E-signatures: what are the three types, and which one should you use?

At this point, organizations use e-signatures throughout the world for a wide range of purposes. You use e-signature technology each time you sign a touchscreen for a credit card transaction in person, when you agree to the terms of a contract sent digitally, and when you create a signature for your driver’s license.

Because of their electronic nature, however, e-signature transactions are more vulnerable to fraud and other cybercrimes.

An e-signature is merely a version of your signature in electronic form, but a “verified” e-signature holds more weight. Verified e-signatures are as legally binding as so-called “wet” handwritten signatures obtained in person.

We’ll explain some of the differences in the trustworthiness of the various signature types to help you determine which one is the best fit for you.

The three e-signature assurance levels under eIDAS

Enacted in 2016, the European Union (EU) eIDAS regulation. Lawmakers and regulators worked together to create eIDAS to establish a common foundation and framework for secure e-signatures. The legislation established three e-signature categories:

  • Basic or Basic Electronic Signatures for general usage
  • Advanced Electronic Signatures backed by authentication through digital certification by a trusted third-party
  • Qualified Electronic Signatures authenticated by a third-party granted authority by the EU

These three types, or levels, of e-signatures, indicate the trustworthiness of signed agreements.

There are several different signature regulations that vary based on geography, industry regulations, and details about the document. The three types of e-signatures laid out in eIDAS offer increasing levels of security and assurance.

Basic electronic signatures

A simple electronic signature is the broadest e-signature type. The eIDAS regulation defines an electronic signature as “data in electronic form which is attached to or logically associated with other data in electronic form and which is used by the signatory to sign.”

Basic electronic signatures are legally binding in most instances, but some entities may require a higher level of authenticity to accept an e-signature. A basic e-signature can be created by scanning an image of a signature or by simply ticking a box to indicate consent to website terms and similar language.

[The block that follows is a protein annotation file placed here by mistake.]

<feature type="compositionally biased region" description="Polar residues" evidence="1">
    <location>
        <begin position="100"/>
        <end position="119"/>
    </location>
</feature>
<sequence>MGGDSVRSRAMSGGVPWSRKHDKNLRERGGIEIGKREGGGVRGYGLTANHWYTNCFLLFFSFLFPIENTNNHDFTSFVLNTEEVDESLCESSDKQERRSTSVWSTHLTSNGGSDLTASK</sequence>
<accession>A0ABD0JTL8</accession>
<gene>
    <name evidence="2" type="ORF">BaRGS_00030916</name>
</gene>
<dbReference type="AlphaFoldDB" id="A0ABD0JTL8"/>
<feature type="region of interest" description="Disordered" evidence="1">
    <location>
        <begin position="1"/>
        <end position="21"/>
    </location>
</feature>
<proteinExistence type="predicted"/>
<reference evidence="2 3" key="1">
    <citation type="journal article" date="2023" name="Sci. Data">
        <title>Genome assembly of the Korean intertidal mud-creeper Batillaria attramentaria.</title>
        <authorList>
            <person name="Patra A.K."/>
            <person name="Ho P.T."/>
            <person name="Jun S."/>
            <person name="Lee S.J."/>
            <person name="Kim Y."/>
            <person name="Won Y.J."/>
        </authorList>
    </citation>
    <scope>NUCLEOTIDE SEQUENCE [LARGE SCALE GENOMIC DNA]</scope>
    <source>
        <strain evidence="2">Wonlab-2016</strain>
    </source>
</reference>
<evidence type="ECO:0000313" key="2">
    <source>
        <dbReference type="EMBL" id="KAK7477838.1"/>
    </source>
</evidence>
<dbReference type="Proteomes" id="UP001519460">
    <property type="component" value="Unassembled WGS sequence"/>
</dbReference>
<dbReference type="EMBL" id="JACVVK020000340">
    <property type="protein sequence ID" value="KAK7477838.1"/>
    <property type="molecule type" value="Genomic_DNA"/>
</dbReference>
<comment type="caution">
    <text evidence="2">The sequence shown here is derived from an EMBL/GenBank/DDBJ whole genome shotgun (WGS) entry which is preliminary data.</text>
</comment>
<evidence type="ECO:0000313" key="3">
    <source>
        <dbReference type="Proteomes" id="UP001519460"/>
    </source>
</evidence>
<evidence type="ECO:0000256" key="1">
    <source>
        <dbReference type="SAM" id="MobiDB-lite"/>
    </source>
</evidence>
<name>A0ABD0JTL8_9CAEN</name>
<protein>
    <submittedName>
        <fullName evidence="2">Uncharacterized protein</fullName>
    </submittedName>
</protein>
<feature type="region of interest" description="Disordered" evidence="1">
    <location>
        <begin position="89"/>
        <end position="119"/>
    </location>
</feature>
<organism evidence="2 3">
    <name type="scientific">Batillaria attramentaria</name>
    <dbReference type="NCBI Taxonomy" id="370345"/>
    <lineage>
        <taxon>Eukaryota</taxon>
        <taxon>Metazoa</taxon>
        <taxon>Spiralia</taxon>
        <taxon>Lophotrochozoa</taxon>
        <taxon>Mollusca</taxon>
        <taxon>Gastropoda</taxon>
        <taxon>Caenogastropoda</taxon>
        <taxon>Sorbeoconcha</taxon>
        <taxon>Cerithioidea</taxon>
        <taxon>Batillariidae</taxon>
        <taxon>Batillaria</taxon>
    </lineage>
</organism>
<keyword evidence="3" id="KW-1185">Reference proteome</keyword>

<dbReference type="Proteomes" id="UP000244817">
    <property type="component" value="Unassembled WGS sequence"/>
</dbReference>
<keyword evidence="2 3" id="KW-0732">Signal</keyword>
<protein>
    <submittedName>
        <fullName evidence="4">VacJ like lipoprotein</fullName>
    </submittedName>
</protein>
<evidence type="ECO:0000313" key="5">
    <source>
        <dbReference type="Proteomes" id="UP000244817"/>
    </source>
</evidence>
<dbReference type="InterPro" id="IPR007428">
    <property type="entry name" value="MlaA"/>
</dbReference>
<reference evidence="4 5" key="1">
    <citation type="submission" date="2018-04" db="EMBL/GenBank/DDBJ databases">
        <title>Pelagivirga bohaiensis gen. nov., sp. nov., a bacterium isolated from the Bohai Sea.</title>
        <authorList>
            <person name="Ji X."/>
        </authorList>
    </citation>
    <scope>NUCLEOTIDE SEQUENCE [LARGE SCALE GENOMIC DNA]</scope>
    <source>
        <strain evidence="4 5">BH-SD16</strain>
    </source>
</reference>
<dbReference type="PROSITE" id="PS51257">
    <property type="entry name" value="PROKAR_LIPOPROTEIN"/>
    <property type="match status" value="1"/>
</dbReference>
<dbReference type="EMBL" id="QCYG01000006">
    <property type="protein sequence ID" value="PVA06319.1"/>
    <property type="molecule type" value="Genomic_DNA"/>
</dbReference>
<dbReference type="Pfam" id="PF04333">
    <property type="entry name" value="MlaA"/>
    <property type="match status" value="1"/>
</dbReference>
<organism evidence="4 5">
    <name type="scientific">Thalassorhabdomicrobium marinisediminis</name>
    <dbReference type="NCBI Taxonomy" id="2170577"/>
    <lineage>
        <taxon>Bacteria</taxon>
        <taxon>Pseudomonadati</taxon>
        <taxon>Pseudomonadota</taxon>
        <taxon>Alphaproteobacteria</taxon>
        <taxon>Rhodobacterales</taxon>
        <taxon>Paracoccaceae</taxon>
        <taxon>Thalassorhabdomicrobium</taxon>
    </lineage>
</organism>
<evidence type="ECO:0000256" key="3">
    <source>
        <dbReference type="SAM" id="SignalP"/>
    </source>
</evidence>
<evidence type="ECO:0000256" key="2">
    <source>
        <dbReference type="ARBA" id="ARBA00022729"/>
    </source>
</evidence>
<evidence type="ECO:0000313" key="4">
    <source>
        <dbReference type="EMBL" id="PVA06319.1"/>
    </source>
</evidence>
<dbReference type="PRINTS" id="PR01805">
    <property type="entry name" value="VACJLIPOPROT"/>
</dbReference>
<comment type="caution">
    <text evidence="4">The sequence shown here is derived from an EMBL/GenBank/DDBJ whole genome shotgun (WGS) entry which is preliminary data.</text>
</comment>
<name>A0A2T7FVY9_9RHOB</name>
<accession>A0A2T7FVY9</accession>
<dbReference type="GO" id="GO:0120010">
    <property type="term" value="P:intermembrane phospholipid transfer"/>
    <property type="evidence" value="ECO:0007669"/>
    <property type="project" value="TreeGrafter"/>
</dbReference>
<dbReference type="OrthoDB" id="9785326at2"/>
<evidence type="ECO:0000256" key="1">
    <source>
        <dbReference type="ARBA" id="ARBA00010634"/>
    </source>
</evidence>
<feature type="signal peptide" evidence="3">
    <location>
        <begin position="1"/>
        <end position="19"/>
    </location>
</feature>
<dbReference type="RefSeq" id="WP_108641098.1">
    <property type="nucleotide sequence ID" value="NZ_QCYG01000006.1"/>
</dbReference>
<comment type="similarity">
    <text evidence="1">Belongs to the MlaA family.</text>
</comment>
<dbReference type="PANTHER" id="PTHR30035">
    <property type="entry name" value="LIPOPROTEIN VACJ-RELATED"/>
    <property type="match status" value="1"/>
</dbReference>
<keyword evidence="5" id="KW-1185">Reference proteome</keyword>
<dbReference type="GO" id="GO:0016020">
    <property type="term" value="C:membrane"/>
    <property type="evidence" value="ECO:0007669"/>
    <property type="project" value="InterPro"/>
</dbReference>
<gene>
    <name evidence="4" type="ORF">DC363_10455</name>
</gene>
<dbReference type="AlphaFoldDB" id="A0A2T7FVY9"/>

Basic electronic signatures are prone to tampering and forgery. For example, it’s virtually impossible to know who actually checked off the boxes to confirm terms and conditions. For this reason, many organizations and individuals do not put much stock in basic electronic signatures. They don’t establish authenticity on their own.

Advanced electronic signatures

Advanced electronic signatures (AES) have an “electronic seal” attached to them. They are transmitted through an electronic registered delivery service (ERDS) for additional verification. Often, a Certificate Authority (CA) issues certificates that validate advanced electronic signatures.

Under eIDAS, AES signatures must meet several qualifications. They must:

  • Be uniquely linked to the signatory (the person with the authority to sign the document)
  • Correctly identify the signatory
  • Be created using e-signature creation data that the signatory can use under their sole control with a high level of confidence
  • Linked to data in a document that signatories can monitor for subsequent changes

AES utilizes a Public Key Infrastructure (PKI) technology to satisfy these requirements. The PKI process is how a digital certificate verifies digital signatures. In a way, a digital certificate resembles a passport or driver’s license, in that a third-party CA has verified it. Each digital certificate is unique to the individual and nearly impossible to be convincingly replicated.

The signatory remains the sole holder of the private key, which is required to apply the signature. The parties can feel confident the other signer or signers are the people they say they are.

As part of the signature verification process, the PKI software automatically reviews documents to ensure that no one has made changes to them. If someone edits a document, all parties are notified and the process begins again.

The legal community usually considers AES as valid as traditional wet-ink signatures. Attorneys routinely cite the verification process as a reason to use AES as reliable evidence in court proceedings.

PandaDoc allows users to apply AES verification to their electronic documents.

Qualified electronic signatures

Qualified electronic signatures (QES) are the most advanced type of e-signature. These signatures are validated through a multistep process based on encrypted keys and double factor authentication. Essentially, an agreed-upon third party vets the signers before they can issue a qualified electronic signature.